For years, the company acknowledged, it has put small scriptural references near the model numbers on some products, a practice started by its founder, who was a Christian.
The references, like JN8:12 and 2COR4:6, referring to passages in the Gospel of John and in Second Corinthians, had not been widely noticed or debated until an ABC News report this week. Scopes with biblical references were also sold to the Australian, New Zealand and British militaries.
Neither the company nor the Pentagon released estimates of how many current military weapons carried Trijicon gun sights.
The Marine Corps has a $660 million contract with Trijicon for more than 200,000 of the high-tech rifle sights, said Capt. Geraldine Carey, a Marine spokeswoman. The Army said it had bought just under 200,000 of the sights.
A Trijicon spokesman said the company started adding the biblical references to products well before it received its first military contract, in 1995, and had done so until now.
As word of the practice spread, it was condemned by civil liberties groups and some religious groups in the United States and abroad.
Michael L. Weinstein, president of the Military Religious Freedom Foundation, said that several of the group’s members, including active-duty military personnel, had contacted him in recent weeks to complain about the subtle religious references on their weapons and that he had alerted ABC.
“The Constitution won today,” Mr. Weinstein said of the company’s decision.
After the television news report, Pentagon spokesmen called the inscriptions inappropriate and said they were looking into the matter.
Some religious groups were more strident in their condemnations.
The Muslim Public Affairs Council in Washington said the biblical references violated the nation’s values and would stoke the fires of extremists who accuse the United States of carrying out a religious crusade in Asia and the Middle East.
In a letter early Thursday to President Obama, the Rev. C. Welton Gaddy, president of the Interfaith Alliance, said the gun sights “clearly violate a government rule prohibiting proselytizing” and called the practice “only the latest in a long line of violations of the boundaries between religion and government within the military.”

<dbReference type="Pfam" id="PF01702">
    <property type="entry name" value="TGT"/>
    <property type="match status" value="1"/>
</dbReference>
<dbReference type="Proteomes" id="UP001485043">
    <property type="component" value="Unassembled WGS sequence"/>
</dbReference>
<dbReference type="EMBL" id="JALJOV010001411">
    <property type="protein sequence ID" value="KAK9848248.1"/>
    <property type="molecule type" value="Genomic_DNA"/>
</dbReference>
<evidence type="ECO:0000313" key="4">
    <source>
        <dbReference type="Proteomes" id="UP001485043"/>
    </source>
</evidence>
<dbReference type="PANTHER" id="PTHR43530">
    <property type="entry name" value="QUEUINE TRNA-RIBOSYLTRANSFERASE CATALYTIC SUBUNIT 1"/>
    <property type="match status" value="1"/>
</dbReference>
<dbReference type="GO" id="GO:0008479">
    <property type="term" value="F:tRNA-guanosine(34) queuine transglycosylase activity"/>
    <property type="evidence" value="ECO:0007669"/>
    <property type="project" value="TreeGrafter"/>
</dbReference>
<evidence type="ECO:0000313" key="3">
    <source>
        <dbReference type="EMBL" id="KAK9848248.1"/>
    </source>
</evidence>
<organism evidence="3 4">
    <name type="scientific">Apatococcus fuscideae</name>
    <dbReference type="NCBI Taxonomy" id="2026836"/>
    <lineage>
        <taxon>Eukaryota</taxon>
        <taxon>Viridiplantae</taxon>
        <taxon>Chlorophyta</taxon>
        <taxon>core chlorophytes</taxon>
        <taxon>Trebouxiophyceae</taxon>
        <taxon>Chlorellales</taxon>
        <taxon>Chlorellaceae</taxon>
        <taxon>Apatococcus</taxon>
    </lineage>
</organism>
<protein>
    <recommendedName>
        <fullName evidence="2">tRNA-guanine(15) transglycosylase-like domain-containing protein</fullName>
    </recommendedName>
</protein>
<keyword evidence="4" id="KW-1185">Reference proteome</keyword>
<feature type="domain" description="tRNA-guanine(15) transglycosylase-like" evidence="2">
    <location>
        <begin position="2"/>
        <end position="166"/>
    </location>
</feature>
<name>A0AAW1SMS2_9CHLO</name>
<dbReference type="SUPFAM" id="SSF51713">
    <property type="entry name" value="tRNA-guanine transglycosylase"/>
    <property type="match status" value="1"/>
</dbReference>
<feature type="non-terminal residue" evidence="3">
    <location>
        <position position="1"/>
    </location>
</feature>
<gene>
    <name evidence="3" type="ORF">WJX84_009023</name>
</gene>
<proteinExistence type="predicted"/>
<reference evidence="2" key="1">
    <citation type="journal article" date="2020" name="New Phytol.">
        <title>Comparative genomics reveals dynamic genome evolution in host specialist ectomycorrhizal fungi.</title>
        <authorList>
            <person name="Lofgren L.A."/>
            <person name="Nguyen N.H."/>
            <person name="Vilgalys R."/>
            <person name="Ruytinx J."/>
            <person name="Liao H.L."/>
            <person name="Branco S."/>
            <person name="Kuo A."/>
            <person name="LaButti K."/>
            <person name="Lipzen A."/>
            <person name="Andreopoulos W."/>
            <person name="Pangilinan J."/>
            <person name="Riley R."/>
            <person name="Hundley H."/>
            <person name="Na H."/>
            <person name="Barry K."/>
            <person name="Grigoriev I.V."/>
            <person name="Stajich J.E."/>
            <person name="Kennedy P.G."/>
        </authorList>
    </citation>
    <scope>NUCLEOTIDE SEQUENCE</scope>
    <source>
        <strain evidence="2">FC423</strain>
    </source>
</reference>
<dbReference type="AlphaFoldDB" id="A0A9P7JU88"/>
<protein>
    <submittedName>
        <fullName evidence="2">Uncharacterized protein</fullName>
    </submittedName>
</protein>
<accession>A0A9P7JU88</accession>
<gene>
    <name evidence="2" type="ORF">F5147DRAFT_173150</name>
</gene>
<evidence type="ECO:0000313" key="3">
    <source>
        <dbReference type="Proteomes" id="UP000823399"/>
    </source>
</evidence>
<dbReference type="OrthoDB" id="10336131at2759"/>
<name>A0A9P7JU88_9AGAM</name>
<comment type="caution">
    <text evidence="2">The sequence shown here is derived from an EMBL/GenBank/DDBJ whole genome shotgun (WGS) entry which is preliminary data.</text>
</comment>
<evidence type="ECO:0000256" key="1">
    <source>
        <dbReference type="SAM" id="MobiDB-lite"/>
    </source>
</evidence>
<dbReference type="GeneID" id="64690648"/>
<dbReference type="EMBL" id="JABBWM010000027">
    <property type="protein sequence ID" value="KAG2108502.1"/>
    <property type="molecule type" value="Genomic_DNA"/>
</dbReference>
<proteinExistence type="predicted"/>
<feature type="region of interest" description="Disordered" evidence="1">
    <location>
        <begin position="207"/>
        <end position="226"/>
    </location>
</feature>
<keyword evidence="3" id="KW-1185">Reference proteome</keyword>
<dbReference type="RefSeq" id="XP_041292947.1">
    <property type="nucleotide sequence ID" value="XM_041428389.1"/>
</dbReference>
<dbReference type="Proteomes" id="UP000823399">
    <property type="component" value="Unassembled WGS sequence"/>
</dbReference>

In Afghanistan, the Al Jazeera news service reported that sights with the Christian references had been distributed to some Afghan soldiers and that this would provide the Taliban with a propaganda coup.
In its statement on Thursday, Trijicon said it would immediately “stop putting references to Scripture on all products manufactured for the U.S. military” and would provide kits for removing lettering on existing weapons. The company said it would follow the same policy for purchases by other national militaries.
“Our decision to voluntarily remove these references is both prudent and appropriate,” said the statement by Stephen Bindon, the company’s president.
The Army said in a statement on Thursday afternoon that it “was unaware of these coded biblical references until several days ago.” The statement added, “It is not the policy of the Army or the Department of Defense to put religious references of any kind on its equipment.”
The Marine Corps also issued a statement saying that it did not know about the biblical references, adding, “We are making every effort to remove these markings from all of our scopes and will ensure that all future procurement of these scopes will not have these types of markings.”
Trijicon specializes in advanced telescopic rifle sights that provide enhanced vision in low light, and it sells products to hunters and law enforcement agencies as well as to the military.
The company makes no secret of its Christian roots; the statement of corporate values on its Web site says: “We believe that America is great when its people are good. This goodness has been based on biblical standards throughout our history and we will strive to follow those morals.”
Among the passages referred to on gun sights was John 8:12, which, in the New Standard Revised edition of the Bible quotes Jesus as saying: “I am the light of the world. Whoever follows me will never walk in darkness but will have the light of life.”
Another, Second Corinthians 4:6, reads: “For it is the God who said, ‘Let light shine out of darkness,’ who has shone in our hearts to give the light of the knowledge of the glory of God in the face of Jesus Christ.”